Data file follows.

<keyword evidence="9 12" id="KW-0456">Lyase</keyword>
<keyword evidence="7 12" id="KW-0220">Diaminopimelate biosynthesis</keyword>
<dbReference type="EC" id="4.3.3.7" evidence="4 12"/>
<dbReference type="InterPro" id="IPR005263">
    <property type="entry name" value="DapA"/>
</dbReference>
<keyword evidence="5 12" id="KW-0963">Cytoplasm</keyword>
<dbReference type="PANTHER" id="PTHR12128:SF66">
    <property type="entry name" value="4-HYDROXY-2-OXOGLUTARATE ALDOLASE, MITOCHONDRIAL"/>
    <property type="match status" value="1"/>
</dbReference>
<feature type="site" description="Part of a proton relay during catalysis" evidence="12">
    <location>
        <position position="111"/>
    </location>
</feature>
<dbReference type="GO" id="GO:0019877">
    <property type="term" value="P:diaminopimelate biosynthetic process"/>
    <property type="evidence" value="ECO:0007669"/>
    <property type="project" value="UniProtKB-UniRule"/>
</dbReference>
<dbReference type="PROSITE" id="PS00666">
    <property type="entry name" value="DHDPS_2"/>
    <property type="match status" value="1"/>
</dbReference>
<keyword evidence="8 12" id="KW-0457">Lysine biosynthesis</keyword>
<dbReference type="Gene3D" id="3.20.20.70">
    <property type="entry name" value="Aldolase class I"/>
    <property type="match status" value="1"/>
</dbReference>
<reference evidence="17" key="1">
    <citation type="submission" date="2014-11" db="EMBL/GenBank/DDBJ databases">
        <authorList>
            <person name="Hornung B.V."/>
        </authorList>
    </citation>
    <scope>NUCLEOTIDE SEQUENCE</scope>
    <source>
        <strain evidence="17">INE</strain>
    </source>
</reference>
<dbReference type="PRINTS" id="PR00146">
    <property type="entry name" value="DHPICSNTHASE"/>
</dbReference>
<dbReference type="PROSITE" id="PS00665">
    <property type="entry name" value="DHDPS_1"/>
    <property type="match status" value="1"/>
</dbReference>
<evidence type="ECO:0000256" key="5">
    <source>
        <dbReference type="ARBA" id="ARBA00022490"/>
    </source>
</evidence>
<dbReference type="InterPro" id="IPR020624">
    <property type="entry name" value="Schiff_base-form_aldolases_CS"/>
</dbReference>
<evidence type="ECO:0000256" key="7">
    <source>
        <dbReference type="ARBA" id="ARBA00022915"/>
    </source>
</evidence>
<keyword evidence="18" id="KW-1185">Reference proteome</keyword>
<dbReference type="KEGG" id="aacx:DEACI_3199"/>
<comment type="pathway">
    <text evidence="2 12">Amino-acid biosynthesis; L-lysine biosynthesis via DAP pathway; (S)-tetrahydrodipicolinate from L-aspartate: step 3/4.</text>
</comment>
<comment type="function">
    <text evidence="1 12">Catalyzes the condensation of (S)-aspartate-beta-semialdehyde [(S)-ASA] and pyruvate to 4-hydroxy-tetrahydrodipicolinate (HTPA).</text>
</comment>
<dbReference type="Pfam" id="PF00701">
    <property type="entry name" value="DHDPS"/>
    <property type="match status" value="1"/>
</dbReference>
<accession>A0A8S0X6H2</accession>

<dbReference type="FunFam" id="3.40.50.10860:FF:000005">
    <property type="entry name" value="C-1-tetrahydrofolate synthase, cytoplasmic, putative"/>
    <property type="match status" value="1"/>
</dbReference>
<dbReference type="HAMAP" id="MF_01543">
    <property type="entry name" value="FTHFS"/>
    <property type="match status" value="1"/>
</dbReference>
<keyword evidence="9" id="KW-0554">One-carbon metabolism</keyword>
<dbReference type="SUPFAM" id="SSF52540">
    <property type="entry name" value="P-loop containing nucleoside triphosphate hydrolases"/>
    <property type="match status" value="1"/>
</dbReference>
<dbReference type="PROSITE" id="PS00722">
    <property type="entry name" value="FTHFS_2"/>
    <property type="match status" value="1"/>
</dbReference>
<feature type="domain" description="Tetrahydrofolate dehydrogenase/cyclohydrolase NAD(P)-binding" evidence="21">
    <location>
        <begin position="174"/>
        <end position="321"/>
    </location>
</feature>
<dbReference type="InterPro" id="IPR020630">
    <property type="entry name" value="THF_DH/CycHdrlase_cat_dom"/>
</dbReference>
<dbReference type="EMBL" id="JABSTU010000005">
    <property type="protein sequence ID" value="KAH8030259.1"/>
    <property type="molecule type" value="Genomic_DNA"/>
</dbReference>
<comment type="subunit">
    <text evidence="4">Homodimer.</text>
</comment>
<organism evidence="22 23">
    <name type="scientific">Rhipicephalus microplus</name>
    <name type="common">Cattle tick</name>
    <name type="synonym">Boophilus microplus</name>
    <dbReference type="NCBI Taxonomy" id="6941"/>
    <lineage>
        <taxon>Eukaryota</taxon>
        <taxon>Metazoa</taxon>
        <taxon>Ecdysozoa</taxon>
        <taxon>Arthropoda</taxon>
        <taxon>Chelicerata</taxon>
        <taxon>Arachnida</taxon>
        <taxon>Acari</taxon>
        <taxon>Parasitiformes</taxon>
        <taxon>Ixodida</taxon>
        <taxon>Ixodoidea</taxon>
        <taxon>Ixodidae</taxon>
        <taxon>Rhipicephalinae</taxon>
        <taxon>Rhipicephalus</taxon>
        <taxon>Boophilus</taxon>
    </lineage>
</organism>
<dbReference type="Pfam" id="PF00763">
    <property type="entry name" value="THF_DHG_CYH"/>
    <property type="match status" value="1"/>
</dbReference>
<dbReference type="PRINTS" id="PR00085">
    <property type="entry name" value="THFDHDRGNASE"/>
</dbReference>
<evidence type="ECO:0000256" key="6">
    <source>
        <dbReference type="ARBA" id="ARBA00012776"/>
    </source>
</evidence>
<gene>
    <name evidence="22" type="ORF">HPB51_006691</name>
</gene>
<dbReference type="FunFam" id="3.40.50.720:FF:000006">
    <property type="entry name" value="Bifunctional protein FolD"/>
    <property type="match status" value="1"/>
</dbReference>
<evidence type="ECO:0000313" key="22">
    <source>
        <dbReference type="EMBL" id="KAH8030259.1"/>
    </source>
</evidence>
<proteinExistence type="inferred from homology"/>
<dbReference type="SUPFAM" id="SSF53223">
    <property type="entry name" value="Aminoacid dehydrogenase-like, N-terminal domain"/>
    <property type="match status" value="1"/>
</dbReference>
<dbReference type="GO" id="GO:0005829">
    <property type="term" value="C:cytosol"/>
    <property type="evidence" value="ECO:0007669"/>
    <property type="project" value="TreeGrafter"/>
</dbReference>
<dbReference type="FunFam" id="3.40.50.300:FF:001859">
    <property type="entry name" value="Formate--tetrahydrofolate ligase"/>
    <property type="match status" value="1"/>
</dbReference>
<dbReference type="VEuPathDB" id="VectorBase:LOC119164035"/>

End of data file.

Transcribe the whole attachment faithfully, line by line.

<keyword evidence="9 12" id="KW-0456">Lyase</keyword>
<keyword evidence="7 12" id="KW-0220">Diaminopimelate biosynthesis</keyword>
<dbReference type="EC" id="4.3.3.7" evidence="4 12"/>
<dbReference type="InterPro" id="IPR005263">
    <property type="entry name" value="DapA"/>
</dbReference>
<keyword evidence="5 12" id="KW-0963">Cytoplasm</keyword>
<dbReference type="PANTHER" id="PTHR12128:SF66">
    <property type="entry name" value="4-HYDROXY-2-OXOGLUTARATE ALDOLASE, MITOCHONDRIAL"/>
    <property type="match status" value="1"/>
</dbReference>
<feature type="site" description="Part of a proton relay during catalysis" evidence="12">
    <location>
        <position position="111"/>
    </location>
</feature>
<dbReference type="GO" id="GO:0019877">
    <property type="term" value="P:diaminopimelate biosynthetic process"/>
    <property type="evidence" value="ECO:0007669"/>
    <property type="project" value="UniProtKB-UniRule"/>
</dbReference>
<dbReference type="PROSITE" id="PS00666">
    <property type="entry name" value="DHDPS_2"/>
    <property type="match status" value="1"/>
</dbReference>
<keyword evidence="8 12" id="KW-0457">Lysine biosynthesis</keyword>
<dbReference type="Gene3D" id="3.20.20.70">
    <property type="entry name" value="Aldolase class I"/>
    <property type="match status" value="1"/>
</dbReference>
<reference evidence="17" key="1">
    <citation type="submission" date="2014-11" db="EMBL/GenBank/DDBJ databases">
        <authorList>
            <person name="Hornung B.V."/>
        </authorList>
    </citation>
    <scope>NUCLEOTIDE SEQUENCE</scope>
    <source>
        <strain evidence="17">INE</strain>
    </source>
</reference>
<dbReference type="PRINTS" id="PR00146">
    <property type="entry name" value="DHPICSNTHASE"/>
</dbReference>
<dbReference type="PROSITE" id="PS00665">
    <property type="entry name" value="DHDPS_1"/>
    <property type="match status" value="1"/>
</dbReference>
<evidence type="ECO:0000256" key="5">
    <source>
        <dbReference type="ARBA" id="ARBA00022490"/>
    </source>
</evidence>
<dbReference type="InterPro" id="IPR020624">
    <property type="entry name" value="Schiff_base-form_aldolases_CS"/>
</dbReference>
<evidence type="ECO:0000256" key="7">
    <source>
        <dbReference type="ARBA" id="ARBA00022915"/>
    </source>
</evidence>
<keyword evidence="18" id="KW-1185">Reference proteome</keyword>
<dbReference type="KEGG" id="aacx:DEACI_3199"/>
<comment type="pathway">
    <text evidence="2 12">Amino-acid biosynthesis; L-lysine biosynthesis via DAP pathway; (S)-tetrahydrodipicolinate from L-aspartate: step 3/4.</text>
</comment>
<comment type="function">
    <text evidence="1 12">Catalyzes the condensation of (S)-aspartate-beta-semialdehyde [(S)-ASA] and pyruvate to 4-hydroxy-tetrahydrodipicolinate (HTPA).</text>
</comment>
<dbReference type="Pfam" id="PF00701">
    <property type="entry name" value="DHDPS"/>
    <property type="match status" value="1"/>
</dbReference>
<accession>A0A8S0X6H2</accession>

<dbReference type="FunFam" id="3.40.50.10860:FF:000005">
    <property type="entry name" value="C-1-tetrahydrofolate synthase, cytoplasmic, putative"/>
    <property type="match status" value="1"/>
</dbReference>
<dbReference type="HAMAP" id="MF_01543">
    <property type="entry name" value="FTHFS"/>
    <property type="match status" value="1"/>
</dbReference>
<keyword evidence="9" id="KW-0554">One-carbon metabolism</keyword>
<dbReference type="SUPFAM" id="SSF52540">
    <property type="entry name" value="P-loop containing nucleoside triphosphate hydrolases"/>
    <property type="match status" value="1"/>
</dbReference>
<dbReference type="PROSITE" id="PS00722">
    <property type="entry name" value="FTHFS_2"/>
    <property type="match status" value="1"/>
</dbReference>
<feature type="domain" description="Tetrahydrofolate dehydrogenase/cyclohydrolase NAD(P)-binding" evidence="21">
    <location>
        <begin position="174"/>
        <end position="321"/>
    </location>
</feature>
<dbReference type="InterPro" id="IPR020630">
    <property type="entry name" value="THF_DH/CycHdrlase_cat_dom"/>
</dbReference>
<dbReference type="EMBL" id="JABSTU010000005">
    <property type="protein sequence ID" value="KAH8030259.1"/>
    <property type="molecule type" value="Genomic_DNA"/>
</dbReference>
<comment type="subunit">
    <text evidence="4">Homodimer.</text>
</comment>
<organism evidence="22 23">
    <name type="scientific">Rhipicephalus microplus</name>
    <name type="common">Cattle tick</name>
    <name type="synonym">Boophilus microplus</name>
    <dbReference type="NCBI Taxonomy" id="6941"/>
    <lineage>
        <taxon>Eukaryota</taxon>
        <taxon>Metazoa</taxon>
        <taxon>Ecdysozoa</taxon>
        <taxon>Arthropoda</taxon>
        <taxon>Chelicerata</taxon>
        <taxon>Arachnida</taxon>
        <taxon>Acari</taxon>
        <taxon>Parasitiformes</taxon>
        <taxon>Ixodida</taxon>
        <taxon>Ixodoidea</taxon>
        <taxon>Ixodidae</taxon>
        <taxon>Rhipicephalinae</taxon>
        <taxon>Rhipicephalus</taxon>
        <taxon>Boophilus</taxon>
    </lineage>
</organism>
<dbReference type="Pfam" id="PF00763">
    <property type="entry name" value="THF_DHG_CYH"/>
    <property type="match status" value="1"/>
</dbReference>
<dbReference type="PRINTS" id="PR00085">
    <property type="entry name" value="THFDHDRGNASE"/>
</dbReference>
<evidence type="ECO:0000256" key="6">
    <source>
        <dbReference type="ARBA" id="ARBA00012776"/>
    </source>
</evidence>
<gene>
    <name evidence="22" type="ORF">HPB51_006691</name>
</gene>
<dbReference type="FunFam" id="3.40.50.720:FF:000006">
    <property type="entry name" value="Bifunctional protein FolD"/>
    <property type="match status" value="1"/>
</dbReference>
<evidence type="ECO:0000313" key="22">
    <source>
        <dbReference type="EMBL" id="KAH8030259.1"/>
    </source>
</evidence>
<proteinExistence type="inferred from homology"/>
<dbReference type="SUPFAM" id="SSF53223">
    <property type="entry name" value="Aminoacid dehydrogenase-like, N-terminal domain"/>
    <property type="match status" value="1"/>
</dbReference>
<dbReference type="GO" id="GO:0005829">
    <property type="term" value="C:cytosol"/>
    <property type="evidence" value="ECO:0007669"/>
    <property type="project" value="TreeGrafter"/>
</dbReference>
<dbReference type="FunFam" id="3.40.50.300:FF:001859">
    <property type="entry name" value="Formate--tetrahydrofolate ligase"/>
    <property type="match status" value="1"/>
</dbReference>
<dbReference type="VEuPathDB" id="VectorBase:LOC119164035"/>